A reader named Dan reached out to me recently asking if I could help him get his late father’s V8 Pontiac Fiero back on the road. I said sure, and drove to his house, only to find what is certainly the most amazing Fiero I’ll ever see in my lifetime.
“My father died in a house fire on November 29th, 2018. I’m still in the process of setting his affairs in order which includes managing his small collection of vehicles. Included in this collection is a 1988 Fiero GT,” the email began.
After describing that the car had a 355 cubic-inch small block Chevy motor in it with Hilborn fuel injection, as well as two interior panels allegedly signed by auto legend Carroll Shelby , Dan told me that the car has been sitting since his dad experienced an apparent ignition system issue four years ago.
The email continued: “So here’s what I’m asking. I’ve done a lot of basic stuff (bolt-ons, brakes, oil, etc.) but I’m not really an engine guy. Nor have I done stuff like dropping the gas tank. There’s a mechanic that I could drop the car off to that Dad trusted, but I kind of wanted to take a stab at it myself, for the old man.”
That line right there, “I kind of wanted to take a stab at it myself, for the old man,” hit me hard in the chest-region. There was no way I wasn’t helping.
When I arrived at Dan’s house, I found a bright yellow sports car with a huge, meticulously cleaned, clearly rather expensive Chevy V8 motor shoved into the tiny engine room:
It’s a bit of a packaging nightmare in some ways, but the good news is that the engine cranked just fine, and as I hooked a spare plug up to an ignition wire to check for spark, the engine actually fired up. This surprised me, as I had thought the car had no fuel. Dan had told me he’d tried siphoning the old gas, but the hose had always wound up bone-dry even after he shoved it in as far as possible.
So that leaves us with the task of draining the tank (the engine fired, but while it was fairly quiet, it wasn’t running particularly smoothly; we’ll definitely need to get the old fuel out as soon as we can).
We don’t really have a great way to get the Fiero up high enough to drop the tank fully, so our plan is to simply jump the fuel pump relay and let the car dump gas into our jerry can.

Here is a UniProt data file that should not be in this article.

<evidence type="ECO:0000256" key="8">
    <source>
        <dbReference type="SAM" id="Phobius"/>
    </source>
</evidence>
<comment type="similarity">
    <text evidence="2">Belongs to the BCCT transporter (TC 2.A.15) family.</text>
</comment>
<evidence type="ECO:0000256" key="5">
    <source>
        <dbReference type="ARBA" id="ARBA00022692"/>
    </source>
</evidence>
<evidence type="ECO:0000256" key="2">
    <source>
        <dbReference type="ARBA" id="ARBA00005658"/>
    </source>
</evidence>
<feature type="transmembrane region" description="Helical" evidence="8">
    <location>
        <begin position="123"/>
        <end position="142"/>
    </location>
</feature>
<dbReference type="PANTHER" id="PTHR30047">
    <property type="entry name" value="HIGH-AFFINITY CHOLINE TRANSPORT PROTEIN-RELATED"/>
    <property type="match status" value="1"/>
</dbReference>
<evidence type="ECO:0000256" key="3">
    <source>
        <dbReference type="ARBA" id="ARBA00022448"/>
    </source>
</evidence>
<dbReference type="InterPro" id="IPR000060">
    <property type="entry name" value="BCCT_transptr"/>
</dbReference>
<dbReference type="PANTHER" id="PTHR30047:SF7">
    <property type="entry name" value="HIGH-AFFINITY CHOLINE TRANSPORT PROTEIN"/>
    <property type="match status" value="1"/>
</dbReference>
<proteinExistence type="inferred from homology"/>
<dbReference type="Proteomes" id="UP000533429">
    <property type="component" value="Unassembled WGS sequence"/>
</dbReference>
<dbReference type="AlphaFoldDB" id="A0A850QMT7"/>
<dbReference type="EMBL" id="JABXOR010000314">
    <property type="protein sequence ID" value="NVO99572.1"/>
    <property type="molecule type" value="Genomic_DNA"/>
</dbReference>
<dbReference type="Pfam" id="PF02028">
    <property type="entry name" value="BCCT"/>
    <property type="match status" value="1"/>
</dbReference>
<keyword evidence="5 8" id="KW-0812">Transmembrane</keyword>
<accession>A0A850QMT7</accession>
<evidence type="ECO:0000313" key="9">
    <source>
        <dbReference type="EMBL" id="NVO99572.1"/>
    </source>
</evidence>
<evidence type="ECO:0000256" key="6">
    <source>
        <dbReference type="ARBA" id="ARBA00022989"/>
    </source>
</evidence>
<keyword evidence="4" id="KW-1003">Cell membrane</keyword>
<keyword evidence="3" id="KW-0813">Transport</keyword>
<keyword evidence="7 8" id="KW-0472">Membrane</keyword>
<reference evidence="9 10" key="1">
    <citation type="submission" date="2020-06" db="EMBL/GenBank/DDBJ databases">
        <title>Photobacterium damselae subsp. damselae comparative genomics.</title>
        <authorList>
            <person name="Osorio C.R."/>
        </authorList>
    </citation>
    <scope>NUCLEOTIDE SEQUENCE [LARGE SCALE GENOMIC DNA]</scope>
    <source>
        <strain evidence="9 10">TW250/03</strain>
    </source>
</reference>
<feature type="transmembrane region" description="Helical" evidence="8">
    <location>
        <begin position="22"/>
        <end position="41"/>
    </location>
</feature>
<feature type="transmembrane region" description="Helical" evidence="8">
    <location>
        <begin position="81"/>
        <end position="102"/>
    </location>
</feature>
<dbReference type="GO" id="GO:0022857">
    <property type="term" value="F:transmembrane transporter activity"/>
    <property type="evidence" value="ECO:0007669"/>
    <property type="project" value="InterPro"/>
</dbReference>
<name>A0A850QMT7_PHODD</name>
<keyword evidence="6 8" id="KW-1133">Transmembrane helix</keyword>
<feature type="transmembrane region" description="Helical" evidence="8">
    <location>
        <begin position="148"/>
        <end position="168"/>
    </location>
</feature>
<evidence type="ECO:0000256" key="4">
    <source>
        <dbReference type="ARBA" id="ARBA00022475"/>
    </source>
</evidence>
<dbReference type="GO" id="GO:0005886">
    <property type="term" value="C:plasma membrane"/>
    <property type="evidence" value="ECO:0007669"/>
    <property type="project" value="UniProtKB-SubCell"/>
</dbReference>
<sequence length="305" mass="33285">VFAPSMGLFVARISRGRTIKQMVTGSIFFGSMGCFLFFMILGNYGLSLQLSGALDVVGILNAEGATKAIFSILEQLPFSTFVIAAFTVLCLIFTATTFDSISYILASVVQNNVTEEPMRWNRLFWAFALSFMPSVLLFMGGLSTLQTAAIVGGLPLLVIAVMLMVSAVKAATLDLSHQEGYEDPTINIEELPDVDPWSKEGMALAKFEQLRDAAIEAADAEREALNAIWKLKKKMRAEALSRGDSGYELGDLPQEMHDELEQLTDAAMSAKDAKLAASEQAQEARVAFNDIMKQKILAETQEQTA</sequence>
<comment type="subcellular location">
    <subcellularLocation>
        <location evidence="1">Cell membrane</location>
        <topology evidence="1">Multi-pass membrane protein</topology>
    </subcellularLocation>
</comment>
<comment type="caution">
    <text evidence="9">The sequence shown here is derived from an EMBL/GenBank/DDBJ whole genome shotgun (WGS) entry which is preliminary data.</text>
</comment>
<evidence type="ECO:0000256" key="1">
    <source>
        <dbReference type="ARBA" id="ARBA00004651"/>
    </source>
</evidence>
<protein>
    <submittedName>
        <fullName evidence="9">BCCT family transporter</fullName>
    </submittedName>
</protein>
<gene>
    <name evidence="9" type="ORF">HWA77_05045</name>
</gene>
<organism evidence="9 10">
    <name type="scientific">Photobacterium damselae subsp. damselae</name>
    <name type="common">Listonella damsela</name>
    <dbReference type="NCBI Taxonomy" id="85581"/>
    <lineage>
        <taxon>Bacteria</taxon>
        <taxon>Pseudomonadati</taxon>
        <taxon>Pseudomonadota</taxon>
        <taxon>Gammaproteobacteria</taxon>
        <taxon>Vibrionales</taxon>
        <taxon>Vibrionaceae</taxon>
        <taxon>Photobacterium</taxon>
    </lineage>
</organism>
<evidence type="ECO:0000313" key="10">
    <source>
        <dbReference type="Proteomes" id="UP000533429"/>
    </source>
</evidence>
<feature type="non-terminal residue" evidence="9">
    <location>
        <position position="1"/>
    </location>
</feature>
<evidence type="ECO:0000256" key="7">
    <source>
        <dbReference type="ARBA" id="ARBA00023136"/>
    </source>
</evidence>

We actually tried unhooking the fuel filler hose from the tank, and dropping a hand pump inlet hose in, but that filler hose is just packaged too tightly to the chassis; it won’t disconnect from the nozzle on the tank. Dan and I also attempted hooking our hand pump to the fuel filter (which we noticed was leaking—we’ll need to address that, too) and sucking gas straight through the in-tank fuel pump, but the flow rate we were seeing meant it would have taken many hours to remove even five or six gallons.
We also drained the oil (which looked fairly clean), but since the filter that Dan bought wasn’t the same size as the one I had to stab with a screwdriver to remove, we’ll have to wait until next week to complete that job.
Once we get some new oil in that engine, and some fresh gas in the tank, we’ll crank the V8 a few times without the fuel pump relay in place to get oil circulating, and then we’ll fire the car up. Hopefully it idles beautifully, and—after perhaps greasing some joints and checking the brakes—Dan can drive it around the block, and we can determine what else this 1988 Pontiac Fiero GT needs to become the best version of itself.
Last night, Dan told me why he won’t just sell the car or take it to a mechanic. If he sells the car and buys a new one, the new steed will only ever be “the car I bought with dad’s Fiero money,” Dan told me. And that won’t sit right with him. And if he takes the car to the mechanic and spends loads of cash on it, it could be a burden to him and his family, and that’s not what he wants from this car. He wants to enjoy it like his dad would want him to.
So Dan’s going to turn some wrenches, and—though I’m not well-versed in performance cars—I’m happy learn about this amazing machine with him.